While the initial burden of demonstrating the absence of a genuine issue of material fact falls upon the moving party, once that burden is met, the non-moving party must "set forth specific facts showing that there is a genuine issue for trial," see Koch v. Town of Brattleboro, Vermont, 287 F.3d 162, 165 (2d Cir. 2002), (citing Fed.R.Civ.P. 56(c)), by a showing sufficient to establish the existence of every element essential to the party's case, and on which that party will bear the burden of proof at trial, see Peck v. Public Serv. Mut. Ins. Co., 326 F.3d 330, 337 (2d Cir. 2003), cert. denied, 124 S.Ct. 540 (2003).

In the case at bar, the extent of plaintiff's actual injuries do not serve to make credible his assertions that a police car ran over his leg and head, that he was knocked down by a moving police car door that was opened in order to strike him down, or that he was struck repeatedly by an officer's flashlight. Although plaintiff asserts that he has two witnesses that corroborate plaintiff's story that a SPD vehicle drove into plaintiff, and that one police officer got out of the car and struck plaintiff with the car door and a blunt object (Doc. No. 31, p. 3), no information other than the witnesses' names were given, no verification that they were on the scene of the incident was presented, and no deposition testimony from these potential trial witnesses was submitted. Plaintiff also asserts that a video recording made after the alleged assault purports to bolster his story, citing "the voice of a white person, probably a police officer, . . . stating that plaintiff was struck with a car door." Doc. No. 31, p. 4. The court affords no credibility to this unauthenticated video recording, taken after the fact, as proof that plaintiff was assaulted. Plaintiff further states that he has no recollection of being struck by an object, but claims that his uncle told him that he was punched by a police officer and struck with that officer's flashlight (Doc. NO. 24-5, p. 12).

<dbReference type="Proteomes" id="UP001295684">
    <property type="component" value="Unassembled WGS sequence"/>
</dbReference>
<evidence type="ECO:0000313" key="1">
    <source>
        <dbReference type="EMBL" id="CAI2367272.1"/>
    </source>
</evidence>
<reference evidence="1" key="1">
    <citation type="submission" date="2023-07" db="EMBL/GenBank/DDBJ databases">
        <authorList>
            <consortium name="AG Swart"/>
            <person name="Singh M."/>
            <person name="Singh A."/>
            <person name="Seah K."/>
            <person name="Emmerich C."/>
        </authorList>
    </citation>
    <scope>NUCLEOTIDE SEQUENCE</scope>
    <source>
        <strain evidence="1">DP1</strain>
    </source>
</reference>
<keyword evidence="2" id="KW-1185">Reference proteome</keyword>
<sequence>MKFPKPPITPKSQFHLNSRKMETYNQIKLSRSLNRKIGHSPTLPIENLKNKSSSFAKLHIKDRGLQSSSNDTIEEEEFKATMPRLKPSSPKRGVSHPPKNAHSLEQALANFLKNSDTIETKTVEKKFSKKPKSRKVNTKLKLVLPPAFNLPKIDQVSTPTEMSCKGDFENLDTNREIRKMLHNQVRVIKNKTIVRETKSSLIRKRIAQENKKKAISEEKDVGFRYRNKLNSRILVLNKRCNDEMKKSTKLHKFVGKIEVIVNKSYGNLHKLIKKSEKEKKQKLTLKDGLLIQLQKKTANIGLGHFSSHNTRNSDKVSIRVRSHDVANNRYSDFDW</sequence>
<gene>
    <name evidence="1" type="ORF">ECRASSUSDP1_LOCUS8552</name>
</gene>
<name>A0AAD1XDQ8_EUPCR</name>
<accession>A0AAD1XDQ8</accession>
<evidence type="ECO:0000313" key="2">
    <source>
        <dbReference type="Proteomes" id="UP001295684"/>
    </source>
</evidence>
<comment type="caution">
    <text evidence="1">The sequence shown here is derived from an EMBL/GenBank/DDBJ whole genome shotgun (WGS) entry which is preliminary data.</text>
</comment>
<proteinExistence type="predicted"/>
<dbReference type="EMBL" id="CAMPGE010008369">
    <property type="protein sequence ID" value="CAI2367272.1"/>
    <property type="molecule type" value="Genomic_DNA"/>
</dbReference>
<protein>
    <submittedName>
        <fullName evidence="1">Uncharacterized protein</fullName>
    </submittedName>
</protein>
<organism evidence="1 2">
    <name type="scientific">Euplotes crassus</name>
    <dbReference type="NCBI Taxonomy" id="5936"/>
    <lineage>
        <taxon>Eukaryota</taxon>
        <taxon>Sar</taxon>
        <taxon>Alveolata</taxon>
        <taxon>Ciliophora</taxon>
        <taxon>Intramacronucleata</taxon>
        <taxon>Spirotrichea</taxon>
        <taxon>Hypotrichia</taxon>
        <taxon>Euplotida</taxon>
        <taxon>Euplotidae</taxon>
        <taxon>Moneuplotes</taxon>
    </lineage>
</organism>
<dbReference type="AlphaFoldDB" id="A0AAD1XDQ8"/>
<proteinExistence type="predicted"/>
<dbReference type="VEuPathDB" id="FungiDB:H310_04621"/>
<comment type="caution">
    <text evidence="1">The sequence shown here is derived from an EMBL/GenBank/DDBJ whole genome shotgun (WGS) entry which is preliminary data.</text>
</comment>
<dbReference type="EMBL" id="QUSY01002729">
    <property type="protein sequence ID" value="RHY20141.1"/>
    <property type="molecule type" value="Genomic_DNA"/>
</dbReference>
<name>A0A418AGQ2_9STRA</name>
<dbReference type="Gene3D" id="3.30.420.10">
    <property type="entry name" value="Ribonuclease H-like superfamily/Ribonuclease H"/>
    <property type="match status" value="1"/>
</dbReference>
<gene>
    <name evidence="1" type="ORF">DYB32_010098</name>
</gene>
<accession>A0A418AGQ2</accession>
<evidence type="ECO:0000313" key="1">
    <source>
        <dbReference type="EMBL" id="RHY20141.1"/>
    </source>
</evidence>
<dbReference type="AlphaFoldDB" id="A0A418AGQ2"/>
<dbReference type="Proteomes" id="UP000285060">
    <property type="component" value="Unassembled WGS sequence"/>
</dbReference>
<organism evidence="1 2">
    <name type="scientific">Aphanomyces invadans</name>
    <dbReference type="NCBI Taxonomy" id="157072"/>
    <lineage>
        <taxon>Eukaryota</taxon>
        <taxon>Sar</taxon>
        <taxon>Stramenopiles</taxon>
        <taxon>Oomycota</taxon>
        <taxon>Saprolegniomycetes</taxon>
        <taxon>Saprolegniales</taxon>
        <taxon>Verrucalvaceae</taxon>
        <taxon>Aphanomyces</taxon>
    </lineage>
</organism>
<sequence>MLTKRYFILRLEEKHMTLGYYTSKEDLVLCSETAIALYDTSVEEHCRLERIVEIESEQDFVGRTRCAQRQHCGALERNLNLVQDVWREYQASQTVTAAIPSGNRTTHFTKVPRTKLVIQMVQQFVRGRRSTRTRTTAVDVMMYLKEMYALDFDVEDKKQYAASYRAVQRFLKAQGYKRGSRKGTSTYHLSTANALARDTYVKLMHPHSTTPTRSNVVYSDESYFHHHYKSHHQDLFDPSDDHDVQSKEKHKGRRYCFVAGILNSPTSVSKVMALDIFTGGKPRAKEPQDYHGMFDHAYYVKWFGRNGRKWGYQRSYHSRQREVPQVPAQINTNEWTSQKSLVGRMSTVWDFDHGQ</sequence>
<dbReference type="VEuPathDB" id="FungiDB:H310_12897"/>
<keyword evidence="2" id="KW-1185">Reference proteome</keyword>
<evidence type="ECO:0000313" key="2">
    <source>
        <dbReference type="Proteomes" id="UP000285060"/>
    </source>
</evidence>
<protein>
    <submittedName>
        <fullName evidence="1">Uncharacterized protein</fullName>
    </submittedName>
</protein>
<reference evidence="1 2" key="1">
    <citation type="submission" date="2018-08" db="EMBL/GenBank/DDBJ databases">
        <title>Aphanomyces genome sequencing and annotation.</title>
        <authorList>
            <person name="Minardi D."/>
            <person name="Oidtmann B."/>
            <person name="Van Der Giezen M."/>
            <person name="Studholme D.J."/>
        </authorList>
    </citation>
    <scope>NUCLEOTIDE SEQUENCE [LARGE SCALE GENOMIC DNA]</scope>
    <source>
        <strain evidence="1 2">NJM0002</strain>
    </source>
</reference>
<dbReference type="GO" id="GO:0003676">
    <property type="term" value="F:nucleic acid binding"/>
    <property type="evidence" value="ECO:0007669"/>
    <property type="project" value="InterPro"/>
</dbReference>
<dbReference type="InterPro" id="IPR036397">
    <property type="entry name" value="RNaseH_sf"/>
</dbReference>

In sum, the medical report stated plaintiff's injuries as a small laceration on his face that required five sutures, and a concussion. Plaintiff testified that he slipped in mud and hit his face on the side of a house. Doc. No. 24-5, p. 4. In addition, credible testimony was given by the various officers that plaintiff either ran into the police car because he was looking back at the officer that was pursuing him during a foot chase, or because his pants fell down, tripping him and causing him to fall into the side of the vehicle. In either event, plaintiff's injuries were the result of his running from the arresting officer, and it was eventually discovered that plaintiff was in possession of a loaded weapon in violation of the law.